I would just like for a moment to carry the Committee back to the time when this movement for extra food production was started in the country. The whole question brought before the country was extra food production, and therefore every class of useful food produced by agriculture ought to be included in the Bill. I would like to tell the Committee what has been done in Scotland. There was at first a large number of public meetings, and other means were taken to bring the whole matter before the attention of the country. The Committee generally perhaps is not aware that the whole system of local government in Scotland is infinitely superior to anything in England. Every county in Scotland is divided into districts, every one of which is a sensible, practical unit presided over by its own committee. Every district in Scotland immediately appointed a food production committee. The result was that, as soon as this was done, the Secretary for Scotland was able to communicate by the next morning's post with every portion of Scotland. You can therefore understand that the whole idea of food production was started at once over the whole country. I have the honour to be associated with a committee of that kind. One of, the things which the Scottish committees began upon at once—and this is a point which seems to have escaped the notice of people here who talk about food production—was the provision of feeding stuffs and fertilisers not only in reasonable quantity but at a reasonable price. They also arranged, in order to get additional agricultural labour, with the body dealing with National Service. They immediately applied to them to find farm labour, and in a great many cases, I am glad to tell the Committee, unsuccessful as they have been in other places, they were able very largely to find agricultural labour wherever it was wanted by the food committees.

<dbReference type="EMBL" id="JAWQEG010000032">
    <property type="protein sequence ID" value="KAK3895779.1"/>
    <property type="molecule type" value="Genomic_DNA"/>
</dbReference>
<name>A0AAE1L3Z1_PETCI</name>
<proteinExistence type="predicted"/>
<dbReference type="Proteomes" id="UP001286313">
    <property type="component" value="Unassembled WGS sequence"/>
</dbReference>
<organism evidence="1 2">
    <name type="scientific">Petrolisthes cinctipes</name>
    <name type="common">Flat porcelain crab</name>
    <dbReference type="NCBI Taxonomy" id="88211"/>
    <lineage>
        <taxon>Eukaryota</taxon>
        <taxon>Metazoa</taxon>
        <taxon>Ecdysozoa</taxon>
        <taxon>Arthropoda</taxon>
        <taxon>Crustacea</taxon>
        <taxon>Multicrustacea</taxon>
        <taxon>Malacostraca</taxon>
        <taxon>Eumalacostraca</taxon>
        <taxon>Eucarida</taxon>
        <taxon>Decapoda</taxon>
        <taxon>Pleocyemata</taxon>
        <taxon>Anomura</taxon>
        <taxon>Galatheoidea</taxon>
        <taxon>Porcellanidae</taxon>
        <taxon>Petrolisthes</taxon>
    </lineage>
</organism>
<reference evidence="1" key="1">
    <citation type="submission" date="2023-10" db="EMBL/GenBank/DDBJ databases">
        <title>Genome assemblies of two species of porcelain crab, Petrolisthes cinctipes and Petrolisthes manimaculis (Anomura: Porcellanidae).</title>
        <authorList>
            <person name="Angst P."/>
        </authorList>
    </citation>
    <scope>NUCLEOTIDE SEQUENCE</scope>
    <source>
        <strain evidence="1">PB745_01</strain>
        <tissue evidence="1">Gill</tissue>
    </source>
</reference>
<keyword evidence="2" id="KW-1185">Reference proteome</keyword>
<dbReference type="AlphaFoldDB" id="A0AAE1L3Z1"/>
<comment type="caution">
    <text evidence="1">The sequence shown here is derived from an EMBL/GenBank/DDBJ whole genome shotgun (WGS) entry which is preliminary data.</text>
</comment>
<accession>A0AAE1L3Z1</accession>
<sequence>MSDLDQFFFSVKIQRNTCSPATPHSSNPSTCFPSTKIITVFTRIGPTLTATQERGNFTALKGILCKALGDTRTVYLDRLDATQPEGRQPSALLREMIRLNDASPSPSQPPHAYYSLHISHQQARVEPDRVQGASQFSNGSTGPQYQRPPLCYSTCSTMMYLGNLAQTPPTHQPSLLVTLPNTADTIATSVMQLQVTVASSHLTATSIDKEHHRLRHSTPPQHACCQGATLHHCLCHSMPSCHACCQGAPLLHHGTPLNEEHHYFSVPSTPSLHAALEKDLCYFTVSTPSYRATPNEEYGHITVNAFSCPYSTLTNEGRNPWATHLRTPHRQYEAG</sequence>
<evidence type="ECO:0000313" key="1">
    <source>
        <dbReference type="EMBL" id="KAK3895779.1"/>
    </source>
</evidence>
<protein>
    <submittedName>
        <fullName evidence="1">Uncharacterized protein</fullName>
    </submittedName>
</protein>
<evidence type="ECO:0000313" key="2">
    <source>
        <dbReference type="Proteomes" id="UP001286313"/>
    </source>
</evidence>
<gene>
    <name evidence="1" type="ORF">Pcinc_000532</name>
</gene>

It seems to me that if we try to do something to help on this kind of thing, we shall be doing good, and if it has been done in Scotland why cannot it be done in England? In Scotland we have broken up, or shall break up, 50,000 acres, but that is a small matter to what my right hon. Friend opposite (Sir T. Russell) and his Board of Agriculture in Ireland are able to do. They are breaking up, or will break up, 750,000 acres. These things have been going on for six 1833 months, and yet we hear people arguing to-day in this House whether it is desirable to break up grazing land without serious loss. Though it is being done in. Scotland to the extent of 50,000 acres and in Ireland to the extent of 750,000 acres, yet we, as the Imperial Parliament dealing with the question of the food supply of the United Kingdom, are actually told to-day that it is no good breaking up grass land. That is what the English Board of Agriculture said in the House to-day. [An HON. MEMBER: "No!"] That is what I certainly understood some- on to say. The Board of Agriculture in Ireland is the only Board with a representative constitution in the United Kingdom. It is composed of two Members sent by every county—